Oct 20, 2016
Director: Dario Argento
Summary: Another seminal horror film; auteur director Dario Argento eschewed the increasing realism of 1970s horror for a fairy-tale landscape, bright colors, supernatural villains, and one of the most memorable soundtracks in film.
By 1977, horror had changed profoundly from the Hammer films of the ‘60s. Movies like Night of the Living Dead had adopted a cinema verité style, Last House on the Left had swapped supernatural creatures for human monsters, and Texas Chain Saw Massacre cranked the shock value all the way up.
In this world, Dario Argento was already a legend. Italy has a unique form of horror film; the giallo, a detective story containing many elements of realistic horror, and Argento was the unchallenged master of the genre. Starting with his directorial debut – The Bird With the Crystal Plumage – Argento had created a series of classic giallos, including the seminal Deep Red. His tales of everyman artists solving murders that perplexed bumbling police were as visceral in their violence as any American slasher film, but added fully-fleshed characters and spots of genuine humor.
Then, inspired by a story his grandmother had told him about a dance academy run by the devil, Argento wrote Suspiria. Whereas the giallo focused on character and plot, Suspiria was to be a visual and auditory experience, a dreamlike, almost surreal tale of supernatural terror.
Suspiria follows a young American ballerina who has been admitted to an exclusive dance academy in Germany. The night she arrives, another girl flees the school and is brutally murdered by an unseen assailant, and the viewer is introduced to two facts about Suspiria:
- This film is going to be gorier than you ever imagined.
- This film is going to be so beautiful you won’t be able to turn away.
Trading out realism for fantasy, Suspiria is a blinding array of stained glass, vibrant reds, deep greens, shining metal, and gently colored lighting. Every shot is composed artistically, frequently using severe camera angles to make the teenage students appear as child-sized next to their instructors. Argento even had special doors constructed to be used for the students, placing the doorknobs at shoulder-height. Corpses become part of mosaics, and blood is another paint in the palette. The plot becomes largely irrelevant; with most exposition and movement only taking place in short segments outside of the bounds of the school during the day, when the rules of color and proportion return to normal. Inside the school, things happen at a frantic pace, without rational explanation, only that it’s the power of the evil which runs the school, choreographing circumstances to create its desired outcome.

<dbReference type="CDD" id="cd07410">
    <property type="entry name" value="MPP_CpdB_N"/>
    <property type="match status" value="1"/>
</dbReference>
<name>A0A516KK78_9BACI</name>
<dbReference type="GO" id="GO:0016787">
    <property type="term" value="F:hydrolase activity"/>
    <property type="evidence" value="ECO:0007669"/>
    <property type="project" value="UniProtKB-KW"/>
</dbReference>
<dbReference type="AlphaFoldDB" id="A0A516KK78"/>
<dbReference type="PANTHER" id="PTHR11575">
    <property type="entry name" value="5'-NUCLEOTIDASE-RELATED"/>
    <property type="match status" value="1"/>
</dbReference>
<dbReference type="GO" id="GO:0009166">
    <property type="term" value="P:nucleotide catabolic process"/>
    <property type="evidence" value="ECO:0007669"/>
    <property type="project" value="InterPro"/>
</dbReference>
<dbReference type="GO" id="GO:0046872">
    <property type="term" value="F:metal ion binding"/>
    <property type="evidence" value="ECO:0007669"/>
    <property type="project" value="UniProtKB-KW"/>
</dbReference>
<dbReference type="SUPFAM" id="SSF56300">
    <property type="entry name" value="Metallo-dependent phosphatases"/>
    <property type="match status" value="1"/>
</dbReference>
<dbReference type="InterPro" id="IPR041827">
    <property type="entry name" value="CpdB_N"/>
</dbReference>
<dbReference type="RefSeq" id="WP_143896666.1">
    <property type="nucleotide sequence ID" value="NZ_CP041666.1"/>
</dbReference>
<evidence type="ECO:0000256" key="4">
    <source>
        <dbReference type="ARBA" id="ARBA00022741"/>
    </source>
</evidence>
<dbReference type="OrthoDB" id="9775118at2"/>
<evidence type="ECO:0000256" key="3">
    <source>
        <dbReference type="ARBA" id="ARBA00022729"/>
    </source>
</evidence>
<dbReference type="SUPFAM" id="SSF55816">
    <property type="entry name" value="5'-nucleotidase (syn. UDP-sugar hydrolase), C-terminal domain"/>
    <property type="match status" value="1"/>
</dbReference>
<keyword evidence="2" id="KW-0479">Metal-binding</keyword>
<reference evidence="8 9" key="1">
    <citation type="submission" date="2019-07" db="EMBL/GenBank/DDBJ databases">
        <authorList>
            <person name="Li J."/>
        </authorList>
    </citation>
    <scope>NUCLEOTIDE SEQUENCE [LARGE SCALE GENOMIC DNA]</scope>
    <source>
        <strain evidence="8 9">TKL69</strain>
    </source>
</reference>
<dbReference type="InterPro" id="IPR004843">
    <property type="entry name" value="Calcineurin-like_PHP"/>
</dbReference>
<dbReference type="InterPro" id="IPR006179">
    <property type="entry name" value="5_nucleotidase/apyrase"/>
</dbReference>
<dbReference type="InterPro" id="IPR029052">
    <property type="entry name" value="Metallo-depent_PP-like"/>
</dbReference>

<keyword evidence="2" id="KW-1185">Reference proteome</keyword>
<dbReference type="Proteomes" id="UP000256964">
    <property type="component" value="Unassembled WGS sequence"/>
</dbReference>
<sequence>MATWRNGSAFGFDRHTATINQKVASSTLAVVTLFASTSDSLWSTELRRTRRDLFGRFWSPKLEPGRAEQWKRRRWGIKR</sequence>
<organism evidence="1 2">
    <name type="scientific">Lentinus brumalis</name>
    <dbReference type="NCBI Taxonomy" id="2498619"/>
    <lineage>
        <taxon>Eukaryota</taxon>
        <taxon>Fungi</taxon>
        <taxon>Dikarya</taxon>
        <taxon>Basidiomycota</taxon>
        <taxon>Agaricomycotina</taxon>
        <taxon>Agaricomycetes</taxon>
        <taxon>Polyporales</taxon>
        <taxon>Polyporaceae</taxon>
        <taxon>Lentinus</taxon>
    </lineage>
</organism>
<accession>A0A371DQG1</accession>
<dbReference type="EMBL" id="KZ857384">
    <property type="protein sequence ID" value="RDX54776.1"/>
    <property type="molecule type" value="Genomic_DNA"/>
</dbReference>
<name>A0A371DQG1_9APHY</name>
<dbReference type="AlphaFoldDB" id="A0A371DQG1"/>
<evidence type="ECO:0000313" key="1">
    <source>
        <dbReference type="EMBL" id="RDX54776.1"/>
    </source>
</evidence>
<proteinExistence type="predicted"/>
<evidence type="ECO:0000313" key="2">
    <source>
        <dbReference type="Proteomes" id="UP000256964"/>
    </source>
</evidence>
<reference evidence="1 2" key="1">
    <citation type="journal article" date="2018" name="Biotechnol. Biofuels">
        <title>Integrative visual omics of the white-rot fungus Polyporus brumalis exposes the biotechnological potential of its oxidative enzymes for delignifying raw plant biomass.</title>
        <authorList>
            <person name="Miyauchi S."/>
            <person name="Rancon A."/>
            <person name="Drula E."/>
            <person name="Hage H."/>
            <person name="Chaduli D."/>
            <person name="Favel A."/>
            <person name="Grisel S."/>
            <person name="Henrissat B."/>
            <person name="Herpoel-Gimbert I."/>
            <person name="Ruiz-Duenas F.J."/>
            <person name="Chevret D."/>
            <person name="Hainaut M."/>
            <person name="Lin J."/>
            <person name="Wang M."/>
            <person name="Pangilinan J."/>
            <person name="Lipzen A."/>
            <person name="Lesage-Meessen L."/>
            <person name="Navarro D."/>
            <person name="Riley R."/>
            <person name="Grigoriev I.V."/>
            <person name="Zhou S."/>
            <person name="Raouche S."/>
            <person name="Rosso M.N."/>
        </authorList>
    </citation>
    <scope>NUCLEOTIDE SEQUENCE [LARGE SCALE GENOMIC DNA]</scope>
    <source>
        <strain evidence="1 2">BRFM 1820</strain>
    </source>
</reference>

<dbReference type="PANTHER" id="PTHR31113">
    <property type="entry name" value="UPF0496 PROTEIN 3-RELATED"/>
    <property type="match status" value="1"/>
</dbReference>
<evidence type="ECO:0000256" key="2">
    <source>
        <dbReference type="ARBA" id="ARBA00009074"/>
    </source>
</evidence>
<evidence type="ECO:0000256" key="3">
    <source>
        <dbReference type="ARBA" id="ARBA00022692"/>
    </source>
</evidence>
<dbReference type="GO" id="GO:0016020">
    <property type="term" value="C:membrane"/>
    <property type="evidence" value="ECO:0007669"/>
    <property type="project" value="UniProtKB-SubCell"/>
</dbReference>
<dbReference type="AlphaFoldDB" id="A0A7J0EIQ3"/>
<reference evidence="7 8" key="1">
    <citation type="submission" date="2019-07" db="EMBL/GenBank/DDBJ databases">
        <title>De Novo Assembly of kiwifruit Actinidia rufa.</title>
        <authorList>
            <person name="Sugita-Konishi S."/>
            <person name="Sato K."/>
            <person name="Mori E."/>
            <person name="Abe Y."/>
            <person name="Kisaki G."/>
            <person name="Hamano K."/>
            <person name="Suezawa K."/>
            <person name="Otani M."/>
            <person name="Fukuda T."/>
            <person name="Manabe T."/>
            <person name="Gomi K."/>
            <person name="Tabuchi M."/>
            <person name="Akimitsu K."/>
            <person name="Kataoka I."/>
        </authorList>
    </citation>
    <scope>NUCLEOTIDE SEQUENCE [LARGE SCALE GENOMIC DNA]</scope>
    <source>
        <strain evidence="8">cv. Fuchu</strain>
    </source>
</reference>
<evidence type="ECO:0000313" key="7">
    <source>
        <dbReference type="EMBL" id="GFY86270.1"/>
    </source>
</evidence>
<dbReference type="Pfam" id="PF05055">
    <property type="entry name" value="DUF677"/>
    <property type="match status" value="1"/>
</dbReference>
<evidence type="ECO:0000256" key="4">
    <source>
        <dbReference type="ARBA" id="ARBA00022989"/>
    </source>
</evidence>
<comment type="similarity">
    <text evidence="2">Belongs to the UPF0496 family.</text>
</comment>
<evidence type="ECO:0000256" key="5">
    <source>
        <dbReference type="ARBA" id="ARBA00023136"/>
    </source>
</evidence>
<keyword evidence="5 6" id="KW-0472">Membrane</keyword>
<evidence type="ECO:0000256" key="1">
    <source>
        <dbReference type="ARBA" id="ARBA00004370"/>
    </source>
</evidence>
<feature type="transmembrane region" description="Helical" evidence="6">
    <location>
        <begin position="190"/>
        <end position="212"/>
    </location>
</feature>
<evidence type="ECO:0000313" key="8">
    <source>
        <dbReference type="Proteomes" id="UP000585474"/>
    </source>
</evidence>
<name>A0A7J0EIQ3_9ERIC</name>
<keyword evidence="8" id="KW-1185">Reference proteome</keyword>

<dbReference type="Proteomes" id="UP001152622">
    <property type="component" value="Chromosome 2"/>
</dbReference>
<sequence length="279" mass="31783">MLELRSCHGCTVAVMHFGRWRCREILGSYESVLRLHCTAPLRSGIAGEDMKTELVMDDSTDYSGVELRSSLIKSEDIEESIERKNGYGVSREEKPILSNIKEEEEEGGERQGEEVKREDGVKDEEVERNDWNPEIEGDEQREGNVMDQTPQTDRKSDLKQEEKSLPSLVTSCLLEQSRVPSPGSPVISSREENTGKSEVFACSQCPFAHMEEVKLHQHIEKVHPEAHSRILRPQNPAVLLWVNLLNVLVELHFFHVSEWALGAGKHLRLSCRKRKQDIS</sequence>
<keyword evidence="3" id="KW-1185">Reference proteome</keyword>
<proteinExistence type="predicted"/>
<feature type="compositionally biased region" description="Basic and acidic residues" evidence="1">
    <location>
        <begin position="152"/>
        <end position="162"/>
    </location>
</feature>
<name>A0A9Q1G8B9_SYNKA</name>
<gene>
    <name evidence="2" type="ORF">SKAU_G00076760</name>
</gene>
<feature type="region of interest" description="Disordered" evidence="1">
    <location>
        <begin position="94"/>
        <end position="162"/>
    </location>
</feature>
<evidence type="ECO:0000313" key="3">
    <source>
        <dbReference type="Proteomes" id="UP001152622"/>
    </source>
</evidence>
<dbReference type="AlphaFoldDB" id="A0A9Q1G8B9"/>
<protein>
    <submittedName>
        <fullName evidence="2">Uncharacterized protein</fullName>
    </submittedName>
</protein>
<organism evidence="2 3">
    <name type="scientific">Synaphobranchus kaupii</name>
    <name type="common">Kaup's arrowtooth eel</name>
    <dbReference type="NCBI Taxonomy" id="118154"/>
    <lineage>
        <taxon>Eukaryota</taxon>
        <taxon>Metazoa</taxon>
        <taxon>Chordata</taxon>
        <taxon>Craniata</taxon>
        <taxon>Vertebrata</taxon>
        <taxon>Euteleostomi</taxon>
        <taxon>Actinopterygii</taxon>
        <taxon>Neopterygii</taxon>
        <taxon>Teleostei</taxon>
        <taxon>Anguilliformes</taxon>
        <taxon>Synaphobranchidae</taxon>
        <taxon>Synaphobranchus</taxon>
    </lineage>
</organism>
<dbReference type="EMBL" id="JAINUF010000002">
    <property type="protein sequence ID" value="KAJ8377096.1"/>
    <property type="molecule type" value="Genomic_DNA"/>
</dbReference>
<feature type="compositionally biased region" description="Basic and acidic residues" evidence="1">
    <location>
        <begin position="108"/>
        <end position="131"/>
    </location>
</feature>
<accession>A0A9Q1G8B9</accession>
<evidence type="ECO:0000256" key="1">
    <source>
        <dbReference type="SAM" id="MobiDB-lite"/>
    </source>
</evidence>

Naturally, the desired outcomes involve a lot of death, and Argento’s creativity comes to the forefront here. Argento eschews dramatic weaponry or hardware store nightmares for familiar sensations taken to extremes – small cuts and animal bites are among his favorite murder motifs. In Suspiria, these are additionally framed in the surreal colors and lighting of the film, combining the familiar with the fantastic in such a way that the viewer becomes willing to accept anything as possible.
This fantastic air is aided by the soundtrack. Argento turned to his collaborators from Deep Red, the progressive rock group Goblin, to craft a score for Suspiria. The resulting chiming theme, childlike in its simplicity, becomes a character in itself. The melody is instantly recognizable. With dialog being minimized, the music becomes the primary mode of audio communication, and Suspiria’s soundtrack is one of the most influential in horror history.
In the end, of course, evil is vanquished and good survives – doesn’t necessarily triumph, but survives. At least this particular evil is vanquished, as Suspiria is the first in a trilogy that spanned over three decades – Phenomena and Mother of Tears being the other two films. In between these supernatural films, Argento went back to his normal giallos, though with occasional forays into more artistic shots within the genre and a greater emphasis on color. Argento’s influence is felt throughout later horror, in the cartoon-like colors of Romero’s Dawn of the Dead (which was produced by Argento, beginning a long partnership and friendship between the two directors), the surrealist lighting and familiar music of John Carpenter’s Halloween, and the embrace of the supernatural in the films of Clive Barker. As horror moved away from the camp of the 1960s and towards greater realism, Argento made a throwback to the German expressionist films of the 1920s while embracing the realistic violence of the 1970s. The combination is beautiful and horrifying, and that is why Suspiria is a must-watch for any fan of the genre.